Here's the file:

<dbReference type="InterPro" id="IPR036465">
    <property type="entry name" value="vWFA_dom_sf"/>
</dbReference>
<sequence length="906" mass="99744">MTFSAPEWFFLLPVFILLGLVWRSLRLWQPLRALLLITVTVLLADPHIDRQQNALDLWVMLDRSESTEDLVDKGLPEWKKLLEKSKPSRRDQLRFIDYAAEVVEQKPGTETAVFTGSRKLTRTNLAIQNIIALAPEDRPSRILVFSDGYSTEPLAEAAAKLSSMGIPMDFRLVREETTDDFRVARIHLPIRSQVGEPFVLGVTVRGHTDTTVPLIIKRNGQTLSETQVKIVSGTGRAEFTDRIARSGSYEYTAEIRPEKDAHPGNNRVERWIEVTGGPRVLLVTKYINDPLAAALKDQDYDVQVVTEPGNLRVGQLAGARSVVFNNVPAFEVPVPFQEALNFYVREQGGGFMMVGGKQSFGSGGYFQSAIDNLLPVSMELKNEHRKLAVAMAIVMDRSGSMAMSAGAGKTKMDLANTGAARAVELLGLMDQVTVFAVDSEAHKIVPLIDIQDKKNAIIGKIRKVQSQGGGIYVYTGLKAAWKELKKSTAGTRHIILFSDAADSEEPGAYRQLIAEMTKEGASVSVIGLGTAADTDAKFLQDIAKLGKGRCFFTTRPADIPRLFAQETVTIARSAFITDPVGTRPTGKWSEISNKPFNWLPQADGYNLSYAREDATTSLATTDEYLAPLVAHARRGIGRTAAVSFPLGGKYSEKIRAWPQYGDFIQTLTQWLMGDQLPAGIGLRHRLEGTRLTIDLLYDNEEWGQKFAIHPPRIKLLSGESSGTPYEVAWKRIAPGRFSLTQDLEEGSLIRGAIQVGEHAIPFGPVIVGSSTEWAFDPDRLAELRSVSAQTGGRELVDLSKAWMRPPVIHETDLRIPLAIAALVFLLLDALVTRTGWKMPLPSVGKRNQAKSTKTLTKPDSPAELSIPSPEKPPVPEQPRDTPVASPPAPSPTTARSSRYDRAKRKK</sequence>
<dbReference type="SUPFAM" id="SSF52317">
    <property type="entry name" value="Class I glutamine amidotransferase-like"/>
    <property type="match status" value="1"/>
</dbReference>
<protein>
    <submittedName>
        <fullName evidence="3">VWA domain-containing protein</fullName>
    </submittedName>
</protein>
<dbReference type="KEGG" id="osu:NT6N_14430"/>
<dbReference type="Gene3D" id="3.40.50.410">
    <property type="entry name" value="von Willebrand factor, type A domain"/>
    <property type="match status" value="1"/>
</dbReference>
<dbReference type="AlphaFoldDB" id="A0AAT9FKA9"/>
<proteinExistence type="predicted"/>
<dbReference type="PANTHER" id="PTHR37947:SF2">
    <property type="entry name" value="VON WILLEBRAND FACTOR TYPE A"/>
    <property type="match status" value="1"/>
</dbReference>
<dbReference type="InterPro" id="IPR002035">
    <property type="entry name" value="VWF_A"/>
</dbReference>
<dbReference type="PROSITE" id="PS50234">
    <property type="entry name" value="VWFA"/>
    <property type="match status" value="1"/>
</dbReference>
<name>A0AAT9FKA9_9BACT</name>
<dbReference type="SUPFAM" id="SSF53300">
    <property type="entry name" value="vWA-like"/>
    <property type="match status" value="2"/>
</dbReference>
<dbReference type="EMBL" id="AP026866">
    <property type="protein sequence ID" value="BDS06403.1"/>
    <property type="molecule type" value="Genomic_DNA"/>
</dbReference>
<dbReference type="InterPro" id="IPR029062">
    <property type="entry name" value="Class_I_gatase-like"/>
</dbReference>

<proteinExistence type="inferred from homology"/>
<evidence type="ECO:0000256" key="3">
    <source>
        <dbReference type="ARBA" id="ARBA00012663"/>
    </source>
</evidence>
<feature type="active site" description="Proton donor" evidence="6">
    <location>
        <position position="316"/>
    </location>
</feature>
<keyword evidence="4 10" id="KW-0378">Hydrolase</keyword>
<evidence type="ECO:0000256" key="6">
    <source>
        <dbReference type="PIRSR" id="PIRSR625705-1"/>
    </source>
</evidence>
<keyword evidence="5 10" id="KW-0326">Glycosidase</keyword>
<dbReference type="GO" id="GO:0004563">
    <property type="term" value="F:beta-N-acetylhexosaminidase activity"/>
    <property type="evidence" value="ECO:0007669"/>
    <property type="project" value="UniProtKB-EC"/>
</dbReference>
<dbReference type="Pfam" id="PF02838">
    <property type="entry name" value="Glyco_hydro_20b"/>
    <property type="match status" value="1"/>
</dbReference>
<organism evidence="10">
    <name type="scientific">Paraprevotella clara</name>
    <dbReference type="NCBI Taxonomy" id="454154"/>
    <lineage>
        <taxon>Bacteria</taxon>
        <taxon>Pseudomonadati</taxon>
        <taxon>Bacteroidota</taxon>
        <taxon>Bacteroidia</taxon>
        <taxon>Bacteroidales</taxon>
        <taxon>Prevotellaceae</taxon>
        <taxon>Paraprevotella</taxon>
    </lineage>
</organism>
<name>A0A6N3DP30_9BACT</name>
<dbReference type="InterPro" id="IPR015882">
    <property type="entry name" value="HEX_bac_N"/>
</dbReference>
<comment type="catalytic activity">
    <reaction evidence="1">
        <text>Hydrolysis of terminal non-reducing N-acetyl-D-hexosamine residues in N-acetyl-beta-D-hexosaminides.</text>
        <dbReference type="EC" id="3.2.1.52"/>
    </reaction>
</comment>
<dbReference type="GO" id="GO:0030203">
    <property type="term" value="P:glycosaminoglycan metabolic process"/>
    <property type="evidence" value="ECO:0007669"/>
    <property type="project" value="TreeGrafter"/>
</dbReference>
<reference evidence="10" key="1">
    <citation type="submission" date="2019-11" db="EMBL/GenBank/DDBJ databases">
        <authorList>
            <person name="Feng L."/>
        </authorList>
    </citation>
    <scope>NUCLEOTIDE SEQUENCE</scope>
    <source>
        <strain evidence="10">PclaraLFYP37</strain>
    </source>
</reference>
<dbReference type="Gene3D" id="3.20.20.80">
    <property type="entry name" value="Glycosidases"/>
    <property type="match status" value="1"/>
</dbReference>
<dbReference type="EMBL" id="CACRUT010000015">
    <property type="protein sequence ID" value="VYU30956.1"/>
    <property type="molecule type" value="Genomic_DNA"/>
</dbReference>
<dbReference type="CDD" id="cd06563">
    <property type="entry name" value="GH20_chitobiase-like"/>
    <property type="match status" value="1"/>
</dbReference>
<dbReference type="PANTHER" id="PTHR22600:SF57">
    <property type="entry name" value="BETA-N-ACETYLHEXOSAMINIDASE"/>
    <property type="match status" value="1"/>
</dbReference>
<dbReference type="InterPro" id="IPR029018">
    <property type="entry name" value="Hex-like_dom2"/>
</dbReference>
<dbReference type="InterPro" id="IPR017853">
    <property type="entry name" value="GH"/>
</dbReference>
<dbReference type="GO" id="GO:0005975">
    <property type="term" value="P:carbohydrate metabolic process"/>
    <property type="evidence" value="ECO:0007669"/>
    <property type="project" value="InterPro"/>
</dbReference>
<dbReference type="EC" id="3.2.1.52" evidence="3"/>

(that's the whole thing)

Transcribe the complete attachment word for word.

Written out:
<dbReference type="InterPro" id="IPR036465">
    <property type="entry name" value="vWFA_dom_sf"/>
</dbReference>
<sequence length="906" mass="99744">MTFSAPEWFFLLPVFILLGLVWRSLRLWQPLRALLLITVTVLLADPHIDRQQNALDLWVMLDRSESTEDLVDKGLPEWKKLLEKSKPSRRDQLRFIDYAAEVVEQKPGTETAVFTGSRKLTRTNLAIQNIIALAPEDRPSRILVFSDGYSTEPLAEAAAKLSSMGIPMDFRLVREETTDDFRVARIHLPIRSQVGEPFVLGVTVRGHTDTTVPLIIKRNGQTLSETQVKIVSGTGRAEFTDRIARSGSYEYTAEIRPEKDAHPGNNRVERWIEVTGGPRVLLVTKYINDPLAAALKDQDYDVQVVTEPGNLRVGQLAGARSVVFNNVPAFEVPVPFQEALNFYVREQGGGFMMVGGKQSFGSGGYFQSAIDNLLPVSMELKNEHRKLAVAMAIVMDRSGSMAMSAGAGKTKMDLANTGAARAVELLGLMDQVTVFAVDSEAHKIVPLIDIQDKKNAIIGKIRKVQSQGGGIYVYTGLKAAWKELKKSTAGTRHIILFSDAADSEEPGAYRQLIAEMTKEGASVSVIGLGTAADTDAKFLQDIAKLGKGRCFFTTRPADIPRLFAQETVTIARSAFITDPVGTRPTGKWSEISNKPFNWLPQADGYNLSYAREDATTSLATTDEYLAPLVAHARRGIGRTAAVSFPLGGKYSEKIRAWPQYGDFIQTLTQWLMGDQLPAGIGLRHRLEGTRLTIDLLYDNEEWGQKFAIHPPRIKLLSGESSGTPYEVAWKRIAPGRFSLTQDLEEGSLIRGAIQVGEHAIPFGPVIVGSSTEWAFDPDRLAELRSVSAQTGGRELVDLSKAWMRPPVIHETDLRIPLAIAALVFLLLDALVTRTGWKMPLPSVGKRNQAKSTKTLTKPDSPAELSIPSPEKPPVPEQPRDTPVASPPAPSPTTARSSRYDRAKRKK</sequence>
<dbReference type="SUPFAM" id="SSF52317">
    <property type="entry name" value="Class I glutamine amidotransferase-like"/>
    <property type="match status" value="1"/>
</dbReference>
<protein>
    <submittedName>
        <fullName evidence="3">VWA domain-containing protein</fullName>
    </submittedName>
</protein>
<dbReference type="KEGG" id="osu:NT6N_14430"/>
<dbReference type="Gene3D" id="3.40.50.410">
    <property type="entry name" value="von Willebrand factor, type A domain"/>
    <property type="match status" value="1"/>
</dbReference>
<dbReference type="AlphaFoldDB" id="A0AAT9FKA9"/>
<proteinExistence type="predicted"/>
<dbReference type="PANTHER" id="PTHR37947:SF2">
    <property type="entry name" value="VON WILLEBRAND FACTOR TYPE A"/>
    <property type="match status" value="1"/>
</dbReference>
<dbReference type="InterPro" id="IPR002035">
    <property type="entry name" value="VWF_A"/>
</dbReference>
<dbReference type="PROSITE" id="PS50234">
    <property type="entry name" value="VWFA"/>
    <property type="match status" value="1"/>
</dbReference>
<name>A0AAT9FKA9_9BACT</name>
<dbReference type="SUPFAM" id="SSF53300">
    <property type="entry name" value="vWA-like"/>
    <property type="match status" value="2"/>
</dbReference>
<dbReference type="EMBL" id="AP026866">
    <property type="protein sequence ID" value="BDS06403.1"/>
    <property type="molecule type" value="Genomic_DNA"/>
</dbReference>
<dbReference type="InterPro" id="IPR029062">
    <property type="entry name" value="Class_I_gatase-like"/>
</dbReference>

<proteinExistence type="inferred from homology"/>
<evidence type="ECO:0000256" key="3">
    <source>
        <dbReference type="ARBA" id="ARBA00012663"/>
    </source>
</evidence>
<feature type="active site" description="Proton donor" evidence="6">
    <location>
        <position position="316"/>
    </location>
</feature>
<keyword evidence="4 10" id="KW-0378">Hydrolase</keyword>
<evidence type="ECO:0000256" key="6">
    <source>
        <dbReference type="PIRSR" id="PIRSR625705-1"/>
    </source>
</evidence>
<keyword evidence="5 10" id="KW-0326">Glycosidase</keyword>
<dbReference type="GO" id="GO:0004563">
    <property type="term" value="F:beta-N-acetylhexosaminidase activity"/>
    <property type="evidence" value="ECO:0007669"/>
    <property type="project" value="UniProtKB-EC"/>
</dbReference>
<dbReference type="Pfam" id="PF02838">
    <property type="entry name" value="Glyco_hydro_20b"/>
    <property type="match status" value="1"/>
</dbReference>
<organism evidence="10">
    <name type="scientific">Paraprevotella clara</name>
    <dbReference type="NCBI Taxonomy" id="454154"/>
    <lineage>
        <taxon>Bacteria</taxon>
        <taxon>Pseudomonadati</taxon>
        <taxon>Bacteroidota</taxon>
        <taxon>Bacteroidia</taxon>
        <taxon>Bacteroidales</taxon>
        <taxon>Prevotellaceae</taxon>
        <taxon>Paraprevotella</taxon>
    </lineage>
</organism>
<name>A0A6N3DP30_9BACT</name>
<dbReference type="InterPro" id="IPR015882">
    <property type="entry name" value="HEX_bac_N"/>
</dbReference>
<comment type="catalytic activity">
    <reaction evidence="1">
        <text>Hydrolysis of terminal non-reducing N-acetyl-D-hexosamine residues in N-acetyl-beta-D-hexosaminides.</text>
        <dbReference type="EC" id="3.2.1.52"/>
    </reaction>
</comment>
<dbReference type="GO" id="GO:0030203">
    <property type="term" value="P:glycosaminoglycan metabolic process"/>
    <property type="evidence" value="ECO:0007669"/>
    <property type="project" value="TreeGrafter"/>
</dbReference>
<reference evidence="10" key="1">
    <citation type="submission" date="2019-11" db="EMBL/GenBank/DDBJ databases">
        <authorList>
            <person name="Feng L."/>
        </authorList>
    </citation>
    <scope>NUCLEOTIDE SEQUENCE</scope>
    <source>
        <strain evidence="10">PclaraLFYP37</strain>
    </source>
</reference>
<dbReference type="Gene3D" id="3.20.20.80">
    <property type="entry name" value="Glycosidases"/>
    <property type="match status" value="1"/>
</dbReference>
<dbReference type="EMBL" id="CACRUT010000015">
    <property type="protein sequence ID" value="VYU30956.1"/>
    <property type="molecule type" value="Genomic_DNA"/>
</dbReference>
<dbReference type="CDD" id="cd06563">
    <property type="entry name" value="GH20_chitobiase-like"/>
    <property type="match status" value="1"/>
</dbReference>
<dbReference type="PANTHER" id="PTHR22600:SF57">
    <property type="entry name" value="BETA-N-ACETYLHEXOSAMINIDASE"/>
    <property type="match status" value="1"/>
</dbReference>
<dbReference type="InterPro" id="IPR029018">
    <property type="entry name" value="Hex-like_dom2"/>
</dbReference>
<dbReference type="InterPro" id="IPR017853">
    <property type="entry name" value="GH"/>
</dbReference>
<dbReference type="GO" id="GO:0005975">
    <property type="term" value="P:carbohydrate metabolic process"/>
    <property type="evidence" value="ECO:0007669"/>
    <property type="project" value="InterPro"/>
</dbReference>
<dbReference type="EC" id="3.2.1.52" evidence="3"/>